Writing in the Globe and Mail, University of Toronto Munk Chair of Innovation Studies Dan Breznitz explains how the TPP -- negotiated in secret without any oversight or accountability -- will enrich a few multinationals at the expense of US and Canadian growth, making the whole trade zone less competitive and more ripe to be overtaken by Chinese firms.
In sealing the broken patent and copyright system, the insane trade secrecy regime, and Investor-State Dispute Resolution systems beneath a lacquer of unbudgeable trade obligations, the US government has hung weights around the necks of new entrepreneurs and businesses.
Interestingly, this critique comes from a "Hayekian," right-wing proponent of free market capitalism, who says that by going far beyond trade, this "trade agreement" will cripple the economies of all who sign it.
Finally, the TPP continues to enshrine the very questionable usage of investor-state dispute-settlement mechanisms – special courts in which foreign investors can sue countries, states and local authorities but cannot be sued back. This elevates one economic actor (investors) to a status above all others in an economic transaction, and induces strategic behaviour by investors that aims to influence regulatory decisions, instead of letting consumers make their choices known through the market. There is no economic rationale for these mechanisms, only a very questionable (and extremely inefficient, in cost terms) political gamble that some time in the future, they might put China at a disadvantage. It’s time that we put these mechanisms in their proper place – the trash bin of history.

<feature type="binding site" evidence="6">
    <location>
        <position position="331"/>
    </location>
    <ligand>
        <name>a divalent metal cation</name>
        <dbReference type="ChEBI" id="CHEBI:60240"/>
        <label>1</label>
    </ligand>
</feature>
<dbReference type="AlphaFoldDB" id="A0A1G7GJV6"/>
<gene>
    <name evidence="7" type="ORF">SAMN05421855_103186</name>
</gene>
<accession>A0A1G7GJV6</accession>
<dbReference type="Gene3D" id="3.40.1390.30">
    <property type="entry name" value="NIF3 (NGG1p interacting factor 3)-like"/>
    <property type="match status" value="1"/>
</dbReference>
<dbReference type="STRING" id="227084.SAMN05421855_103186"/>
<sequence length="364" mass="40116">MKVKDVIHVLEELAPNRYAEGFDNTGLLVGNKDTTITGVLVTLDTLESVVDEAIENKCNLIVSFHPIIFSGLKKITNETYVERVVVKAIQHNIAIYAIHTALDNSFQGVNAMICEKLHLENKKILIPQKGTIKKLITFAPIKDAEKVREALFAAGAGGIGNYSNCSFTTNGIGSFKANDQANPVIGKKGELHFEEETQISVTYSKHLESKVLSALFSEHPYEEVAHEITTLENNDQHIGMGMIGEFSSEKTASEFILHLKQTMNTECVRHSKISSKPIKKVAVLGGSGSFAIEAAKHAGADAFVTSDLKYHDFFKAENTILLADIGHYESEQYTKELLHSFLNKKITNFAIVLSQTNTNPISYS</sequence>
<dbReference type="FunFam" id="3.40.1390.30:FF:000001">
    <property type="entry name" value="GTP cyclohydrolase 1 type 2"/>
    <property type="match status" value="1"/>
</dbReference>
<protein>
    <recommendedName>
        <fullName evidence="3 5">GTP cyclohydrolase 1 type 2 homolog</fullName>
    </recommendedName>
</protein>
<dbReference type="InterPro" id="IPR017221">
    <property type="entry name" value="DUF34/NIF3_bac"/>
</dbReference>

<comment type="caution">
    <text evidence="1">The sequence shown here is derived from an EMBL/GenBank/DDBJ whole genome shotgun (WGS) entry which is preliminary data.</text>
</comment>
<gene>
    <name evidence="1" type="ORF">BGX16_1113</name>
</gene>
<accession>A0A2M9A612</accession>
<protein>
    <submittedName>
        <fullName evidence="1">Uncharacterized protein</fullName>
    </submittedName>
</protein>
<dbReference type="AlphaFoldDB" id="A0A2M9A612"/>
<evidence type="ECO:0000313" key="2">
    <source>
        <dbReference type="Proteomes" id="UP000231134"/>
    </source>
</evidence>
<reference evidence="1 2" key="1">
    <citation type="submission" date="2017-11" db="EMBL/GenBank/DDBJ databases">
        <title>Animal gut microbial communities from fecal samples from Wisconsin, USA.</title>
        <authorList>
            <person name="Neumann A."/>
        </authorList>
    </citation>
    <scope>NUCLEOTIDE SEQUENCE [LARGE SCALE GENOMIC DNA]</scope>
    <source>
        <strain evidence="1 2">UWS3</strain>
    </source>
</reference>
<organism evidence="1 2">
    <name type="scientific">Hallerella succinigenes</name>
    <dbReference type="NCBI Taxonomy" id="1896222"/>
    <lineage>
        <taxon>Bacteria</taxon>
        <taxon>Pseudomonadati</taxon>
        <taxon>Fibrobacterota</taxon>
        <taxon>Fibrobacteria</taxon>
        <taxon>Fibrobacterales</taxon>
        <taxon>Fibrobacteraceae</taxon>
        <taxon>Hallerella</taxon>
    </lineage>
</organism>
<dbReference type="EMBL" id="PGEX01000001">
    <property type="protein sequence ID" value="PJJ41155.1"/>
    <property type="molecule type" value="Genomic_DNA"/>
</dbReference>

All this extra cost, risk and uncertainty will have chilling effects that will stifle market experimentation. This leads to yet another problematic “benefit” of the TPP: Decreasing the Hayekian (as in Friedrich Hayek) efficiency of the market. That is, the ability of the markets to act as the best-learning and constantly improving system mankind has ever developed.
Trans-Pacific Partnership is a wonderful idea – for China
[Dan Breznitz/Globe and Mail]
(Image: Gift Wrapped Building, Ben+Sam, CC-BY-SA)